You’ll also need to consider who is best equipped to present this information. While a business owner or supervisor may be well-suited to instruct in certain cases, an outside instructor may be a better choice for other businesses.

Ultimately, regardless of presentation or material type, these training sessions need to be relevant to the jobs and situations your employees will encounter on the job. You neither want to waste your employees’ time nor leave out information that could keep them safe.


Step 4: Schedule Your Training
Now that your materials have been developed, you can start scheduling these sessions. Regardless of whether you run them yourself or hire someone outside the company, the information you present needs to be organized, clear, and relevant. Provide real-life examples that your employees can relate to and encourage their participation in both the training itself and discussions you hold afterwards. You’ll also want to be sure to follow up in the days before and after to reinforce everything that’s covered.

During training, make it clear that safety is everyone’s concern. Employees and managers on every level have an equal responsibility to maintain a safe work environment. While you may provide them with equipment and training to help them stay safe, your employees are responsible for using that equipment and putting their knowledge to good use. You should have a zero-accident goal, so make sure your employees understand there is no such thing as an “acceptable loss.”


Step 5: Evaluate Your Results
In reality, providing these training sessions is just one part of the program. You need to make sure the program you’ve devised is actually effective. One way is to ask your employees for their honest feedback. This can be done through anonymous surveys or through discussions. You’ll also need to check in regularly with your supervisors to see whether behaviors and attitudes have shifted since these sessions were held.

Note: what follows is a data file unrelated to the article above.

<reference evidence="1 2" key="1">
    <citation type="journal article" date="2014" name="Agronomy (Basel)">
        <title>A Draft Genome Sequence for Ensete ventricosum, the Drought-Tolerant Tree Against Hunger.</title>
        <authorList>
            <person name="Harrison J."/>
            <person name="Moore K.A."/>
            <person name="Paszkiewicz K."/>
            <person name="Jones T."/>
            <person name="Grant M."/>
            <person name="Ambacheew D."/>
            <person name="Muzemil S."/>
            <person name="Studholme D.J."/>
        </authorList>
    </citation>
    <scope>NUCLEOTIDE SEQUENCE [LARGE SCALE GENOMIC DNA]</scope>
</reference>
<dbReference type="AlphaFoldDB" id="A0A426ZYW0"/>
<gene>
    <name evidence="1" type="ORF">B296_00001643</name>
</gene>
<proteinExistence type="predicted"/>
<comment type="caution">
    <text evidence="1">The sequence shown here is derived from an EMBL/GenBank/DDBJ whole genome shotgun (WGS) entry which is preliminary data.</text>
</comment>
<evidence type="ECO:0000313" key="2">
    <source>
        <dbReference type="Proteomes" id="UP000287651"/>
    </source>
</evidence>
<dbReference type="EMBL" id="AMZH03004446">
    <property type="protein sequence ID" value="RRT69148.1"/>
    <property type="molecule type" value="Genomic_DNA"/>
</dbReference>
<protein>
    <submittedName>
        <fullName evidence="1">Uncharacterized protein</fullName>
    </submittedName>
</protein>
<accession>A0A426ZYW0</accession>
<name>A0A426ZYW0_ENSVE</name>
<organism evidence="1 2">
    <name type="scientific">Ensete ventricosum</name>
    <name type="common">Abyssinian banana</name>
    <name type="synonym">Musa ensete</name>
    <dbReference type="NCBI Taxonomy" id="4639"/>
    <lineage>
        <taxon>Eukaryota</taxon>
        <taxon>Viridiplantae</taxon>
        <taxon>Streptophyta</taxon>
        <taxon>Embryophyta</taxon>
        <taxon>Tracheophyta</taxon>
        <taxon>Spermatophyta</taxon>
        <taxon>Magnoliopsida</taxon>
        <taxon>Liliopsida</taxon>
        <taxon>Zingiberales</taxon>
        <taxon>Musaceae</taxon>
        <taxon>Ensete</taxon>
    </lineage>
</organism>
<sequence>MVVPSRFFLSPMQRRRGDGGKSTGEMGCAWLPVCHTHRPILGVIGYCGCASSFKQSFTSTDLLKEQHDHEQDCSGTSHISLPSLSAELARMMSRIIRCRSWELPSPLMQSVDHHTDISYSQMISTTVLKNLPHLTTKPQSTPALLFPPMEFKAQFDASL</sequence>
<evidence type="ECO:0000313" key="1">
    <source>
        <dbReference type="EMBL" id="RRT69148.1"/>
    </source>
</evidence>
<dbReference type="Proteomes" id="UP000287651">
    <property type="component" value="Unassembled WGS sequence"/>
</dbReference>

In the end, the proof is in the pudding. Your long-term safety data provides the ultimate evidence as to whether conditions have improved. If your accident rates or “near miss” reports have decreased, you’ll know you’re onto something.


Step 6: Continue Your Efforts
Even if your training program has showed positive results, you’ll need to implement it as a regular part of your company routine. And along the way you’ll undoubtedly find ways to improve as new problems emerge and new employees are hired. If you don’t stay on top of these things, then the safety of your environment can fall by the wayside due to equipment amendments or employee turnover.

Therefore, you need to continue your employee training and ensure that everyone within the company is on the same page. Evaluate how you can make these sessions even more impactful. Refer back to your job hazard analysis and other data you have at your disposal. Expect that your program will change over time; eventually, it won’t require drastic alterations -- just small tweaks here and there.

Remember that employee culture and habits won’t change right away. But if you analyze the situation carefully, get your employees on-board, and keep a watchful eye on the problems to which your environment is prone, you can create a workplace safety program that will benefit your business in countless ways.


This guest post was contributed by Transportation Safety Apparel for Workplace Safety Group